In practical terms, what has changed since I was a child? Surprisingly little. Me, my husband and my mother met, had a good meal and looked a bit at old photographs. Then as darkness fell we ventured into the old cemetery in the middle of town, made our way on paths lit by flaming lanterns and candles, joined the hundreds of people who were also out on the same mission, trickling through the burial grounds. We lit candles and placed flowers, talked about the dead, talked to the dead. It was beautiful, as always.

Once we got home me and the husband continued on our own, simple time of relaxation, family time. Before night was over we ventured out into the dark to honour the ancestors, not only those we still remember by name, those whose graves we still find, but also all the others. By word and intent connecting with them across the flow of time.

This is what this holy day means to me. A day to honour those who came before us. A day to connect with those we can no longer touch. A day to anchor us in the greater existence.

Whoever said it was about death?

It’s about existence.

And then I awoke

It was a day like no other. She had known that her husband would perish, that one day his time would be up and there would be no stopping it. That terrible gift of glimpsing the future had never been worse a burden. Their children were still young, there was a daughter, still just a toddler and a son who was… five, six?

Today was that day. His time was up. She didn’t know how it would happen, but there were only hours left. The last frail hope, that she was somehow wrong, quickly turned into an acute sense of fear and grief.

Reality shuddered and she saw her son. The blonde boy came wandering down the mountain, towards her. It wasn’t real, just a vision. Again, the mountain, the boy.

Terror struck hard. She knew what such a vision meant. Her son was going to die as well, and soon. Today.

In a state of panic she started looking for them, husband and son both. She hadn’t expected to loose them both, not now, not yet! Where were they?

The memory of the vision flickered through her mind. The mountain. The boy.

No, this couldn’t be. But it was. Desperately she went outside to search. Their home was by the edge of a forest with great big trees, just beneath the mountain. Wrapped up in anxiety she noticed the neighbouring farmers were busy taking down the trees just outside their garden, several towering trees were already down and another was on the way. Suddenly she knew how it was going to happen, how her husband would die. Crushed under a falling tree. It was happening, any moment now.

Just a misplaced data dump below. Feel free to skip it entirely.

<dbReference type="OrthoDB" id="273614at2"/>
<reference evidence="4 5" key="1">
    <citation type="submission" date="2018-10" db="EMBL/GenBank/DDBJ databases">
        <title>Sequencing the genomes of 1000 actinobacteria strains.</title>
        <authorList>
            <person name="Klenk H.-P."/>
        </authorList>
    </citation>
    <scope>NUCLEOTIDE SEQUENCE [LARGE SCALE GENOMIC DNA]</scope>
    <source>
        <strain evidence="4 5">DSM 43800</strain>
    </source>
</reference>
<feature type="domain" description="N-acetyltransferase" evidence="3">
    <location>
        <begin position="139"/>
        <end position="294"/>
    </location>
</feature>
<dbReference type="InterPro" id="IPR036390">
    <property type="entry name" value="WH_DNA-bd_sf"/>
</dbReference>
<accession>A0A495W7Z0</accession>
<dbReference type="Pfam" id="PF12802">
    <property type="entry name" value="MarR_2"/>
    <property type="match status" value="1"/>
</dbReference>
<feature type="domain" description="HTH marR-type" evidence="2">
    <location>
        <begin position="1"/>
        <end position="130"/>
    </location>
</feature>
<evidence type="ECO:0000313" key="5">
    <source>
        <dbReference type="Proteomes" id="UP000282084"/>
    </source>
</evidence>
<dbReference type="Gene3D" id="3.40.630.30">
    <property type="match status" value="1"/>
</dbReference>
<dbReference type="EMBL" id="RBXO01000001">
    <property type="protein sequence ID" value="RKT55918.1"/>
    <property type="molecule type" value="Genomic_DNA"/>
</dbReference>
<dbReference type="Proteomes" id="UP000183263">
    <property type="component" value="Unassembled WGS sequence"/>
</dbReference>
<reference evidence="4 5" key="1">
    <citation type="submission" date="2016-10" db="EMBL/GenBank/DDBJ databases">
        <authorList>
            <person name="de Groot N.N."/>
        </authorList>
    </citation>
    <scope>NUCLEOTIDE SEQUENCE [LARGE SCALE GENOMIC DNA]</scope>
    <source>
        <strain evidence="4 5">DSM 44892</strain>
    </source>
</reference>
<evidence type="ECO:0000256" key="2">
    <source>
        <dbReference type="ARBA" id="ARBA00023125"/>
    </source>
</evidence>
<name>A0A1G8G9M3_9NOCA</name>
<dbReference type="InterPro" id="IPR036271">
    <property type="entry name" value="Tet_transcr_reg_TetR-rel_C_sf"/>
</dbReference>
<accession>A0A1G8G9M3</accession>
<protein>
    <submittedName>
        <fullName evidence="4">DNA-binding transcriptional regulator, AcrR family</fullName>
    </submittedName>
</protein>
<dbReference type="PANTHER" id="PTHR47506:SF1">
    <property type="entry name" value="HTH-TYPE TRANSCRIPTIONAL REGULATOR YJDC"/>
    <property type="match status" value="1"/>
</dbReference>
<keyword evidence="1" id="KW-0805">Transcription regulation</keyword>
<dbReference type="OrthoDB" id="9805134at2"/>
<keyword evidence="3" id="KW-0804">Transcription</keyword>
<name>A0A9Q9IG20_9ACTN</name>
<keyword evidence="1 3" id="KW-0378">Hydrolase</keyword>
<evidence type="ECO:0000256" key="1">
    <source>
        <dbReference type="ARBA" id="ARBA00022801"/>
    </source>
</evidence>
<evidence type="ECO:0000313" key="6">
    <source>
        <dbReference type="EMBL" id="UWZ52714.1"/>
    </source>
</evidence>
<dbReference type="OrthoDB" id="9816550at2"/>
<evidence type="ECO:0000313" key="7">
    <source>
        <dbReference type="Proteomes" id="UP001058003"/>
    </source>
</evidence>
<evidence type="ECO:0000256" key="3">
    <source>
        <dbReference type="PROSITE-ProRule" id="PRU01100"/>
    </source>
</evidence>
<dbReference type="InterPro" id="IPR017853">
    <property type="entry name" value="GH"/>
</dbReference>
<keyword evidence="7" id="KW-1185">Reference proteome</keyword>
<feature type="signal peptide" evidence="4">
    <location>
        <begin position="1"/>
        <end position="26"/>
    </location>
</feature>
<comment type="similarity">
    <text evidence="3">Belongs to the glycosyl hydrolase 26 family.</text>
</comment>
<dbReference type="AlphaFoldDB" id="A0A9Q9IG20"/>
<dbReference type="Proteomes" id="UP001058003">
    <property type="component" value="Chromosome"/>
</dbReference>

Terrified she went towards the forest, trying to get a glimpse of her husband. Where was he? She didn’t want to lose him, not yet.


And then I awoke. Sadness and grief burned inside me, I was close to tears. I told you that my dreams are back, didn’t I? It’s not only pleasant, I’m afraid.

A scream

016 Lillis was the sweetest little cat. She was with me from childhood, like a catty sister, bright and loving. At birth she had been the smallest and weakest of the litter, so frail and reluctant to even eat that we were afraid she’d die. That was why we kept her, we simply didn’t think she’d make it if we gave her away.

Three years ago Lillis passed away after having struggled with failing health for a long time. She was old, it was her time, but that didn’t lessen the pain. On the same day that me and Marcus got the keys to our new house, Lillis died peacefully at the vet.

Mother brought the body to be buried here, on this little plot of land we were settling in. The mood was solemn, we were grieving but at the same time everything was strangely beautiful. It was time for a new era.

Me and my mother stood in the kitchen, waiting for Marcus to come home as well. With an odd look on her face mother glanced out into the bright livingroom. It wasn’t yet properly furnished, in fact it was almost empty. She touched my arm and nodded towards to the side. I looked, and flinched so badly I almost dropped what was in my hands. I screamed, loudly, in pure shock.

I saw Lillis, sittin017g on top of a cabinet. Still I don’t quite know what made me scream, the sight wasn’t scary in any way, but, considering that Lillis in fact was laying dead in a cat cage outside the door, it’s perhaps not so strange.

The moment passed. It wasn’t Lillis any more. There was nothing there but a paper bag.

“I saw her too,” mother said quietly. “Not any more but, you saw her up there too, didn’t you?”

I don’t miss Lillis, because it feels like she is still with us. She’s here, somehow. A part of our family and of this land. Little cat-sister, always loved.